9. (i) Contingent liabilities
    Contingent liabilities are potential liabilities which may become actual liabilities when one or more future events occur or fail to occur. If the future event is likely to occur or fail to occur, and a reasonable estimate of the loss can be made, a provision is accrued and an expense recorded to other expenses. If the likelihood is not determinable or an amount cannot be reasonably estimated, the contingency is disclosed in the notes to the financial statements.
  10. (j) Measurement uncertainty
    The preparation of these financial statements requires management to make estimates and assumptions that affect the reported and disclosed amounts of assets, liabilities, revenues and expenses reported in the financial statements and accompanying notes at March 31. The estimates are based on facts and circumstances, historical experience, general economic conditions and reflect the Government's best estimate of the related amount at the end of the reporting period. The most significant items where estimates are used are contingent liabilities, the liability for employee future benefits and the useful life of tangible capital assets. Actual results could significantly differ from those estimated. Management’s estimates are reviewed periodically and, as adjustments become necessary, they are recorded in the financial statements in the year they become known.

3. Parliamentary authorities

PCO receives most of its funding through annual parliamentary authorities. Items recognized in the Statement of Operations and Departmental Net Financial Position and the Statement of Financial Position in one year may be funded through parliamentary authorities in prior, current or future years. Accordingly, PCO has different net results of operations for the year on a government funding basis than on an accrual accounting basis. The differences are reconciled in the following tables.

(a) Reconciliation of net cost of operations to current year authorities used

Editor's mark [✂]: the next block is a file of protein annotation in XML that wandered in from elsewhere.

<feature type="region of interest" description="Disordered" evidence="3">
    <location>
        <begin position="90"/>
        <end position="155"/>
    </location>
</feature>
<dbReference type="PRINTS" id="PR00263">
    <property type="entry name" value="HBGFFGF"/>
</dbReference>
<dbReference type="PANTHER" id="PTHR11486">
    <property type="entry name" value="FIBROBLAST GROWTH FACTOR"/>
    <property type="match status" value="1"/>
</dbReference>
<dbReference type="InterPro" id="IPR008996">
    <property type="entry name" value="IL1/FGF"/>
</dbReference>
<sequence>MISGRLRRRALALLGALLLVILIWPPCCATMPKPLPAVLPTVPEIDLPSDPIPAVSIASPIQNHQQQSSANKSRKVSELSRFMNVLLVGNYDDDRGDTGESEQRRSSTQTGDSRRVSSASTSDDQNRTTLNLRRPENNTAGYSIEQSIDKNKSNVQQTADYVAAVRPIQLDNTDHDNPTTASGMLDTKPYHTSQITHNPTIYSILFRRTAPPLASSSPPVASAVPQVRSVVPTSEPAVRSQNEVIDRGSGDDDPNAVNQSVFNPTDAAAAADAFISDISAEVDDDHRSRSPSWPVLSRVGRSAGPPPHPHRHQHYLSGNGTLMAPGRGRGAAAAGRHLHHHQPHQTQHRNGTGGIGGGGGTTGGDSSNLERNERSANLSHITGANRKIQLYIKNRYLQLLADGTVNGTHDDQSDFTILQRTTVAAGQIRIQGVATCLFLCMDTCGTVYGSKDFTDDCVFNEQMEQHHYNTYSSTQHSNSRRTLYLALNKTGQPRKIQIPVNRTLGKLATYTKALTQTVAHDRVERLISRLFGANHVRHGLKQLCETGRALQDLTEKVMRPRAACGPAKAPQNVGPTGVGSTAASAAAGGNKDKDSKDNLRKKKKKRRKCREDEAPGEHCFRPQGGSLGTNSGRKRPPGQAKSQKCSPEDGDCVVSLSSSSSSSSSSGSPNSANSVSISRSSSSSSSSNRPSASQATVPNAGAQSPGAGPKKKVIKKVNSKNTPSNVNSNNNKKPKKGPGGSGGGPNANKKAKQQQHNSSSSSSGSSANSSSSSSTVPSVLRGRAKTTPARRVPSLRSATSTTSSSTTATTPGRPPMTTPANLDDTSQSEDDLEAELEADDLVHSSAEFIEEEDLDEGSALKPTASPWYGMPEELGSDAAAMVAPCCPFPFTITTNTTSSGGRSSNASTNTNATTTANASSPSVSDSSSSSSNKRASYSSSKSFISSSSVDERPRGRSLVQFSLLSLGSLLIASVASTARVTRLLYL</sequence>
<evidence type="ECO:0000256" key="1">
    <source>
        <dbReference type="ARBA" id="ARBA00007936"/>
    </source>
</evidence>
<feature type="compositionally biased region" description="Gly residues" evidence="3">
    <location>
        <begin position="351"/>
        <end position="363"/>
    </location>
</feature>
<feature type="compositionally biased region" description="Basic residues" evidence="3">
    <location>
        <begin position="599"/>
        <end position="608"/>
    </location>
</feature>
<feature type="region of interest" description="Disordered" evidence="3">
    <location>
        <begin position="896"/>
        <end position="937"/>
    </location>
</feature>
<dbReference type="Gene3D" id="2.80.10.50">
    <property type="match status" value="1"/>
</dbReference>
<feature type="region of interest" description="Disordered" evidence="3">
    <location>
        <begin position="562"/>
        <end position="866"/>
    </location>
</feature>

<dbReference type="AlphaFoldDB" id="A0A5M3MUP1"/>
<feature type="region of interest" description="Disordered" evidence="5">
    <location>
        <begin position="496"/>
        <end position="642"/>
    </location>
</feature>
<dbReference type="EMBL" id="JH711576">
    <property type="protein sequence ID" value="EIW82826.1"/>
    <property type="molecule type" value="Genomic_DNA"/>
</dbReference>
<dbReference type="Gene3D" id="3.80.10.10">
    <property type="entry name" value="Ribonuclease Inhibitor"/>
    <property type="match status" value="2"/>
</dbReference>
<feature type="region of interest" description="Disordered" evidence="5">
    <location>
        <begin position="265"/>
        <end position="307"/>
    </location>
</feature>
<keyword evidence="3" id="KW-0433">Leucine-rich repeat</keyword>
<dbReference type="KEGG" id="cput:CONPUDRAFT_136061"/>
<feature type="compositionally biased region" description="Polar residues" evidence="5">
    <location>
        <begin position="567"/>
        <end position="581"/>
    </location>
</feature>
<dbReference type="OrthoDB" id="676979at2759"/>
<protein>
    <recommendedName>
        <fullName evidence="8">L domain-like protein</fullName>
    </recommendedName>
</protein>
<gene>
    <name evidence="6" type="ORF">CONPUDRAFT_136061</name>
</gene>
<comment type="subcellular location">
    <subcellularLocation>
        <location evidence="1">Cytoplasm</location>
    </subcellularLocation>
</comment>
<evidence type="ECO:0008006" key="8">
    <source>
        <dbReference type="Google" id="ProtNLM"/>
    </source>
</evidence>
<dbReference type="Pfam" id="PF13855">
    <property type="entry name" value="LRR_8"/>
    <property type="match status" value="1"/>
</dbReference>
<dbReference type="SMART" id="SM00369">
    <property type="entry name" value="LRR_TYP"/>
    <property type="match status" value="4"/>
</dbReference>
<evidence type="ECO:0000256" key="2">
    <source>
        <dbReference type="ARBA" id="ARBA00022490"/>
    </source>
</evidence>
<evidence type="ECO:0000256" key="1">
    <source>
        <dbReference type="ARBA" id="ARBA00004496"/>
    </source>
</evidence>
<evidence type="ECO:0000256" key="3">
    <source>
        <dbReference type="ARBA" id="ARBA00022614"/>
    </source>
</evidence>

(in thousands of dollars)
 
2018
2017
Net cost of operations before government funding and transfers 218,975 169,839
Adjustments for items affecting net cost of operations but not affecting authorities:    
Amortization of tangible capital assets (1,912) (1,332)
Loss on disposal of tangible capital assets (383) (434)
Services provided without charge by other government departments (18,462) (20,648)
Prepaid expenses previously charged to appropriation (1,359) (1,204)
Decrease (increase) in vacation pay and compensatory leave (2,705) (1,492)
Decrease (increase) in future employee benefits 273 (381)
Refund of prior years' expenditures 708 548
Other 67 45
Total items affecting net cost of operations but not affecting authorities (23,773) (24,898)
Adjustments for items not affecting net cost of operations but affecting authorities:    
Acquisition of tangible capital assets 7,485 5,686
Increase (decrease) in inventory (1,740) 1,791
Increase (decrease) in prepaid expenses 1,512 1,365
Accounts receivable and advances 482 458
Total items not affecting net cost of operations but affecting authorities 7,739 9,300
Current year authorities used 202,941 154,241

(b) Authorities provided and used

(in thousands of dollars)
 
2018
2017
Authorities provided:
 
 
Vote 1- Program expenditures 209,656 146,984
Statutory amounts 15,497 12,825
Less:    
Authorities available for future years (6) (34)
Lapsed: Operating expenditures (22,206) (5,534)
Current year authorities used 202,941 154,241

4. Accounts payable and accrued liabilities

The following table presents details of PCO's accounts payable and accrued liabilities:

(in thousands of dollars)
 
2018
2017
Accounts payable - Other government departments and agencies 10,090 8,936
Accounts payable - External parties 26,508 19,931
Total accounts payable 36,598 28,867
Accrued liabilities 300 300
Other liabilities 415 140
Total accounts payable and accrued liabilities 37,313 29,307

5. Employee future benefits

(a) Pension benefits

PCO's employees participate in the Public Service Pension Plan (the ''Plan''), which is sponsored and administered by the Government of Canada. Pension benefits accrue up to a maximum period of 35 years at a rate of 2 percent per year of pensionable service, times the average of the best five consecutive years of earnings. The benefits are integrated with Canada/Québec Pension Plan benefits and they are indexed to inflation.

Both the employees and employer contribute to the cost of the Plan. Due to the amendment of the Public Service Superannuation Act following the implementation of provisions related to Economic Action Plan 2012, employee contributors have been divided into two groups - Group 1 related to existing plan members as of December 31, 2012 and Group 2 relates to members joining the Plan as of January 1, 2013. Each group has a distinct contribution rate.